Stone chips are a common feature in car paintwork, usually on the bonnet. They normally create deep, very localised damage in the paint. They are caused by little rocks, gravel and road debris flicked backwards from the tyres of cars and vehicles in front of you, and they are more common on motorways. Unfortunately, at high speeds the little stones can turn into miniature comets, leaving a deep ding in your paintwork. Stone chips are more common in winter as salt-spreaders throw grit over the roads. And the damage can be quickly exacerbated by winter. As water and ice gets into the chip and affects the metal underneath. Stone chips are difficult to avoid, but the good news is that they can be fixed. The trick is to repair the damage as soon as you can and not leave it to worsen in the rain. Here are our top tips to fix car paint stone chips, plus how to protect your car in the future.
When not to try a DIY repair
Upon finding a stone chip, many people decide to touch up the paint themselves. This can achieve fairly good results for small, shallow damage, but there are times when your car should go straight to a professional.
When stone chip has exposed the base metal
When the car damage has rust spots
When you have multiple chips or very large chips
Rust is a big problem for chip repairs as the paint cannot adhere to rusty metal. And if you don’t clear up the rust first, it will continue to spread through the metal underneath the paint, resulting in a costly repair or panel replacement further down the line. How to fix stone paint chips on your carA good DIY stone chip repair takes time, a close paint match and a steady hand. Here are our step-by-step instructions:
Clean the area with soap and water and the rub down with alcohol or white spirit. This step is vital to remove grease and give the paint a good surface to adhere to. Allow the area to dry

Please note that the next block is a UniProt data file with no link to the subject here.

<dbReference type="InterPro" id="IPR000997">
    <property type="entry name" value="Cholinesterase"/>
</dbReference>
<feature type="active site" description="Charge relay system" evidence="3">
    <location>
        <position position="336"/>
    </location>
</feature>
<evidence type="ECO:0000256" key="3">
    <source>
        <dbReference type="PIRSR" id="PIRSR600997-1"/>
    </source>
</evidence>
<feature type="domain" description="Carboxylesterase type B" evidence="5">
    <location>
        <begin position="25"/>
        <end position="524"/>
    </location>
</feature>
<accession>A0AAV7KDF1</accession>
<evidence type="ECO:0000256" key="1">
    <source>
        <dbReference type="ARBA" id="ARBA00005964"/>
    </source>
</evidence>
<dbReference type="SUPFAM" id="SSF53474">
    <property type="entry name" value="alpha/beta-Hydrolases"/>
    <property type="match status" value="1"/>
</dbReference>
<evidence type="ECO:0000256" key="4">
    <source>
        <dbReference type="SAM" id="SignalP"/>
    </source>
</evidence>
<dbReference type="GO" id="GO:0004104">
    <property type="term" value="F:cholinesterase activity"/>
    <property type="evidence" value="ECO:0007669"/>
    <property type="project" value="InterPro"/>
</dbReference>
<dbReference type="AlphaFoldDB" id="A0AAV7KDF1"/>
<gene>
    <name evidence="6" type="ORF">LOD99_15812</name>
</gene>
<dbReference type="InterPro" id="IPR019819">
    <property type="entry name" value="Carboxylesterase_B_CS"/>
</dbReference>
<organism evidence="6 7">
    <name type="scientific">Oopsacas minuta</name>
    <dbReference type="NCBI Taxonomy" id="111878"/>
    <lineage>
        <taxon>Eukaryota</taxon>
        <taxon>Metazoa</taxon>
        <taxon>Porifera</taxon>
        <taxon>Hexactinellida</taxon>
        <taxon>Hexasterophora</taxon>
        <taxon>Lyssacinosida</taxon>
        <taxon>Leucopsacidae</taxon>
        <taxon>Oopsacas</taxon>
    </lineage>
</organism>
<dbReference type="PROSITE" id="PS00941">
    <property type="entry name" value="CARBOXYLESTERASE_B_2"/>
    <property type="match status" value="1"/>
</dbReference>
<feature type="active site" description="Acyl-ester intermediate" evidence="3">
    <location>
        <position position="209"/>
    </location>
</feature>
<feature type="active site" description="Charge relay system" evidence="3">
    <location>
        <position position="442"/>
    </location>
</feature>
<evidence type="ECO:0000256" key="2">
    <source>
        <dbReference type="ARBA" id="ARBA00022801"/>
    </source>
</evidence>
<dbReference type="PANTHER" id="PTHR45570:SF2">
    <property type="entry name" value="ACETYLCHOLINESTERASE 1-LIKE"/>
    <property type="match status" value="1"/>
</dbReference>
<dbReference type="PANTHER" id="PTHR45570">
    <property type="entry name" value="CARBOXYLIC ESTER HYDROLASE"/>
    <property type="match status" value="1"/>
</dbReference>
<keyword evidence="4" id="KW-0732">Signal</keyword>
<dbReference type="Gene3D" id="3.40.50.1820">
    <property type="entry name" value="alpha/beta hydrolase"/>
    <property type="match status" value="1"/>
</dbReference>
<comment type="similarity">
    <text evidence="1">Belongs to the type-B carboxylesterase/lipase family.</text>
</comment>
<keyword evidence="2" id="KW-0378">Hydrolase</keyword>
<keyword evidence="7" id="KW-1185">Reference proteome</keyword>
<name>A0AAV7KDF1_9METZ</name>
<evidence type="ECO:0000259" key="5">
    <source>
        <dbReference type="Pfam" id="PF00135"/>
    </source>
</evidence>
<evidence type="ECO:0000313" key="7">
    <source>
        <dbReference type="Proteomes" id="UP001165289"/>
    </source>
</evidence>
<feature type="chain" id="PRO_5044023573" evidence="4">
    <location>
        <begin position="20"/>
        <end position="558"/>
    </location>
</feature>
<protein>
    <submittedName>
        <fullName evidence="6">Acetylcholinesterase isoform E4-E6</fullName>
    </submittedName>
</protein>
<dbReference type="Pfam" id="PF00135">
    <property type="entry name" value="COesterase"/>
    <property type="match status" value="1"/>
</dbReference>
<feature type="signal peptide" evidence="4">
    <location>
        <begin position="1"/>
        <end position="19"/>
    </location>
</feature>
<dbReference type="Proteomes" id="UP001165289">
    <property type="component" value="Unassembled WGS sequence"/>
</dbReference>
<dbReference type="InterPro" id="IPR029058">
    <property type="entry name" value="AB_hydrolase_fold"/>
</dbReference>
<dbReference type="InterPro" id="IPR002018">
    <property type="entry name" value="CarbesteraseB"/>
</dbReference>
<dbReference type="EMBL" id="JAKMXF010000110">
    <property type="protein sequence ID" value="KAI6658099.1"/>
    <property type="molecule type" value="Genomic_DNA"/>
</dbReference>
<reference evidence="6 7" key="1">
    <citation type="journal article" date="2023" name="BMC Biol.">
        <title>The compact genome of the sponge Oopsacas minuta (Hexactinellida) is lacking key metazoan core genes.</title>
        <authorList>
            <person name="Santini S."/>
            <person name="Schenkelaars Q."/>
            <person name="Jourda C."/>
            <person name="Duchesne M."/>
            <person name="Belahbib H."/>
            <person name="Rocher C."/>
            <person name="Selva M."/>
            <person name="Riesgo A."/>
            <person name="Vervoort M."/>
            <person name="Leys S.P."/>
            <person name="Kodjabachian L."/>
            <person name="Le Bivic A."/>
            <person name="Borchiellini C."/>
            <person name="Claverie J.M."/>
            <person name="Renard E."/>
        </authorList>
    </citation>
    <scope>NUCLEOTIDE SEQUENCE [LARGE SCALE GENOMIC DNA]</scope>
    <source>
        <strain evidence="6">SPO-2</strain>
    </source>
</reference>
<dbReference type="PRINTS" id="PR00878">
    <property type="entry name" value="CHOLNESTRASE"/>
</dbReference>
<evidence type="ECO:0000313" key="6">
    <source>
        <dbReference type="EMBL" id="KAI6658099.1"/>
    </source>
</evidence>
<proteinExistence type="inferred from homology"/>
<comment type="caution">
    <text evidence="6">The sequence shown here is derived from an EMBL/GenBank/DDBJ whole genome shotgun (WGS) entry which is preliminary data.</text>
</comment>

Sand down any raised edges around the paint chip. Take care not to damage the surrounding clearcoat – don’t rub too hard
Apply the primer or base coat. Use a very fine brush or paint pen if your kit comes with one. Allow to dry
Apply the paint in thin layers. Several layers is the way your car paint is originally applied, so you need to mimic this. Allow the paint to dry thoroughly in between layers. Make sure to keep the paint within the damage area and not spread onto surrounding areas
Once the paint is dry, sand gently to make it same level as the surrounding paint. You need very fine grain wet sandpaper and a steady hand. For small chip areas, wrap the sandpaper around the blunt end of a pencil to ensure you don’t scratch the surrounding paint
Apply a top coat or lacquer to seal the stone chip repair and allow to dry
Protecting your car from stone chips
There is no way to avoid ever getting a stone chip in your paintwork. But you can use a paint protection film like clear vinyl wrapping to offer another level of protection.
Stone chip repair cost
Don’t be tempted to just go straight for the cheapest kit – they come in a very limited range of paint colours that might leave a noticeable repair. Some companies might offer paint to match your car’s specific colour code – here’s how to find out your car’s colour.A full panel respray is much more expensive, running to a few hundred pounds.But a good professional car body repair specialist should offer you Sydney Autobody or a stone chip. This more modern type of repair involves just repainting the damaged area, making it cheaper and faster to do. Plus professionals will use colour-matching technology to mix the right paint tone to match your car. If your car has a good paint finish, always consider a professional repair over a DIY kit. Thinking of getting your stone chip repaired? Get a free, no-obligation quote for from our Autobody Sydney specialists. They offer a mobile car body repair service and can come to you at home or at work.
List of service areas:
City of Sydney
Dent Repair, Wheel Repair, Bumper Repair, Car Paint Repair & Car Scratch Repair.